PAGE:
Since I became a teacher four years ago, I have heard a lot of advice about how to successfully start the new school year with students. Much of this advice had to do with building a class community and involving students in setting class procedures and expectations. There were also many comments and reminders about the importance of having clear routines and procedures and practicing them over and over for the first few weeks.
While this is all great advice that I have used with sufficient success, I don’t think this is best way to start a new school year in a high school classroom. By the time students get to high school, they have been doing school for about nine years. While the first day of high school might be intimidating and unfamiliar, there are still some basic school concepts that students can rely on. High school really isn’t that foreign, and most students quickly adapt and assimilate into their new world.
For teachers, the first day and even the first week of school can be very important to establishing a productive and welcoming learning environment. As a first-year teacher, I planned and prepared for my first day of school weeks in advance and still didn’t feel confident. My mentor told me about “the honey-moon phase” that teachers experience at the beginning of the year, and I didn’t really understand the effects of that blissful time until my third year as a teacher. However, I now know that at the beginning of a school year, most students are going to be on their best behavior and the classroom will seem to run smoothly, yet this won’t last forever.
In my experience, teachers can start the year using the advice described above and seem to be off to a good start. But once the class gets comfortable with each other and the students and teacher begin to get to know each other as individuals, problems start. At first they seem small, sometimes so insignificant that it might not even be worth it to address the problem. I have learned firsthand that this is a mistake. The problems always get bigger and then are much harder to solve. I have recently realized that it is not really surprising that teachers experience problems after the honey-moon phase because the problems that this specific group of students were not known at the beginning of the year when the class expectations and procedures were created.
During the first 3-4 weeks of school, nobody really knows anybody else. Everyone is being careful as they get to know each other and is rarely their true self. When teachers start the year by establishing class expectations and procedures, with or without student involvement, the teacher can only use basic or past experiences as a foundation. This is ineffective because once the class community changes, the class expectations and procedures might need to change, too. The start of a new school year might be better spent if teachers jump right into teaching and get students learning. But not about their content or subject area.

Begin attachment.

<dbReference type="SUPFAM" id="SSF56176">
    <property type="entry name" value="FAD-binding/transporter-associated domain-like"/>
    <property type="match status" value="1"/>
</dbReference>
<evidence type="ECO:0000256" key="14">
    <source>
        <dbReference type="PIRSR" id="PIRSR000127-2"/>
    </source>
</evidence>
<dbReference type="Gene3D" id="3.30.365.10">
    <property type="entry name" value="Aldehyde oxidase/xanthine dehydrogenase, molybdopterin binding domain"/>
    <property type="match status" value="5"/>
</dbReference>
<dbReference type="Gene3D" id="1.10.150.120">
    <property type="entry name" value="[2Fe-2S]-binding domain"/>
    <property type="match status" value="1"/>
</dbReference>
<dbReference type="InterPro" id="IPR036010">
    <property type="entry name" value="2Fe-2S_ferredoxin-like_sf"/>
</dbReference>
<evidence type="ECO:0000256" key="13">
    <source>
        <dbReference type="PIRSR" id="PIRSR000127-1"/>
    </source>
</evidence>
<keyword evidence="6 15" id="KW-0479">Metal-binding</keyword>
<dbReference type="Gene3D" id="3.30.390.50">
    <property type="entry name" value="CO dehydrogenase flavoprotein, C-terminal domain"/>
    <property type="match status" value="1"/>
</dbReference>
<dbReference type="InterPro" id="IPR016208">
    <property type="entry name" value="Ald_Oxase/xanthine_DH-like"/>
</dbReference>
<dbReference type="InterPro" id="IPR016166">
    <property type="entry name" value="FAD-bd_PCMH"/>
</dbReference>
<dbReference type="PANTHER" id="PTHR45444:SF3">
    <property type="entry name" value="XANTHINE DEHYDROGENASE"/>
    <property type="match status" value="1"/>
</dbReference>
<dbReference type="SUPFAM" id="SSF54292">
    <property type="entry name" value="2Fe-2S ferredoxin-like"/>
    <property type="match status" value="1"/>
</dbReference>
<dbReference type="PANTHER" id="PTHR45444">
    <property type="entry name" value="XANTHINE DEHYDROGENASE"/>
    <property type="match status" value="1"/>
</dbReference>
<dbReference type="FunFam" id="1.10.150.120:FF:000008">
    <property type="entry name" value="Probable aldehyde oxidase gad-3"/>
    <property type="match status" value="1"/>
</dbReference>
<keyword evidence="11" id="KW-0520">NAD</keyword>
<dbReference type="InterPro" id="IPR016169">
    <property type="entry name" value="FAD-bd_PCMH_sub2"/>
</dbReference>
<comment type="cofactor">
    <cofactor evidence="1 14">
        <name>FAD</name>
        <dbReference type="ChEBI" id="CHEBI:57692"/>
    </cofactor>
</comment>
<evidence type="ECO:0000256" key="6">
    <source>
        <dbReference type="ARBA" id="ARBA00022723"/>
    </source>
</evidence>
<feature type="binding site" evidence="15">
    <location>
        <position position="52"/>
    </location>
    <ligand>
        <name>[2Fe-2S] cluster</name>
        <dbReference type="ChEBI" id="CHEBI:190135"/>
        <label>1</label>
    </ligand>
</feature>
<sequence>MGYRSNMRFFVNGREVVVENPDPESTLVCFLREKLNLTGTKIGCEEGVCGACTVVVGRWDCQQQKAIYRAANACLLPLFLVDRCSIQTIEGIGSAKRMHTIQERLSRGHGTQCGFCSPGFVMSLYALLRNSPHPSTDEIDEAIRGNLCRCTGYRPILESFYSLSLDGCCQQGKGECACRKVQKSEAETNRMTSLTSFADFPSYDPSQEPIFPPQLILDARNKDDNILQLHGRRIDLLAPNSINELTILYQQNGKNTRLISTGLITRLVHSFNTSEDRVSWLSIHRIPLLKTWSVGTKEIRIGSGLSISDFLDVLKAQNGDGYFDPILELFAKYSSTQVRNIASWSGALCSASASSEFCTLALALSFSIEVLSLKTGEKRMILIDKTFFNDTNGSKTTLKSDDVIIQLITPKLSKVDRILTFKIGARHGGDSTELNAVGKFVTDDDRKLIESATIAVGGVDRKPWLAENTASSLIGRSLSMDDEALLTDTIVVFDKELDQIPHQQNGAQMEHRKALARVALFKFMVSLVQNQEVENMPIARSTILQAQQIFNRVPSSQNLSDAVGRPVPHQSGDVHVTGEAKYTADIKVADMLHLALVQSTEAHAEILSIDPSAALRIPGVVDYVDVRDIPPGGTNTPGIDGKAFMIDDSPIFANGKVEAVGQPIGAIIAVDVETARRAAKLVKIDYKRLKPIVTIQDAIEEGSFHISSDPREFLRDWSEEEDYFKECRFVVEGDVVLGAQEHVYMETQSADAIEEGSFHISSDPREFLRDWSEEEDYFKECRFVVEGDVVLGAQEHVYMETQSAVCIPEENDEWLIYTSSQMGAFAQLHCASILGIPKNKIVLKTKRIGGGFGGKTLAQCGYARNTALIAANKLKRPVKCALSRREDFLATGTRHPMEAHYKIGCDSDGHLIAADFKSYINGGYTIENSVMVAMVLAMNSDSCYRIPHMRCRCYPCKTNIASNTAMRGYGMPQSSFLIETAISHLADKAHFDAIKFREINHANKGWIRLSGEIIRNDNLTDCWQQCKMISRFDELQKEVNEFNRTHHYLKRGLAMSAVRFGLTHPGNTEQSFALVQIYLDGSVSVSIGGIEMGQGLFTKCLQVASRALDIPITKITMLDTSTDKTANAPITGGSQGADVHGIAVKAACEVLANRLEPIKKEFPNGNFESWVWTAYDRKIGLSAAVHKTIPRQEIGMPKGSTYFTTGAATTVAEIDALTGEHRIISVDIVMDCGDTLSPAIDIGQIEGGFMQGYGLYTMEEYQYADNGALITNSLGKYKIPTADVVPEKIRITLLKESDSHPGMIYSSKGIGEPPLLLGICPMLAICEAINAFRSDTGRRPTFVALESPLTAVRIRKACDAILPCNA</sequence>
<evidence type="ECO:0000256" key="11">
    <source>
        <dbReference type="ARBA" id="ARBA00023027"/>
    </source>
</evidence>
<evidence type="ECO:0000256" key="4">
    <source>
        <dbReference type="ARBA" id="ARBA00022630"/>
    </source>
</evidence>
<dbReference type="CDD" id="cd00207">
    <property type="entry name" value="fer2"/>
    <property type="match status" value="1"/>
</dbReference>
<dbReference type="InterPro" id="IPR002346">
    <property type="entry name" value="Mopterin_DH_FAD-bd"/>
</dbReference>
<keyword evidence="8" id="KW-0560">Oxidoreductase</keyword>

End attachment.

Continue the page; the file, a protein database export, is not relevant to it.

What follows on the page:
Instead, teachers should teach students about learning. How learning works and how the brain works and how different elements, such as lack of sleep, concussions, and technology, can affect the brain and learning. I think this would be an effective start of the year unit for high school students. Many of them are still interested in themselves and how things work. And many of them do not seem to understand that learning is not a passive activity. Students can benefit from explicit, direct instruction, and if teachers can teach them about the brain and learning at the beginning of the year, it could lay a solid foundation for the specific classwork and learning activities the teacher plans throughout the year.
It can be quite the struggle for teachers to get their students interested in the content or learning in general. Motivating students to participate in class is not simple. Kathryn Wentzel and Jere Brophy (2014) have found that students need to understand and value the teacher’s goals in order to be motivated, and the main goal for teachers is for their students to learn. By teaching students about learning and the brain, teachers are helping students understand the basic principles behind everything they do. Teaching this unit at the beginning of the year can help students see the relevance and value in certain class activities, and it might even help them understand their own learning processes and how they learn best.
This 2-3 week unit on learning and the brain would be a great way to start the year. Students are usually the best behaved the first few weeks of school, so teaching a unit during this time makes good use of their attention. By the time this unit is over, students and the teacher will know each other better, and they will be able to work together to create class expectations and procedures that are more meaningful and applicable to this specific group. The class community will be stronger and everyone will know the basics of learning. This would be a very successful start to a new school year.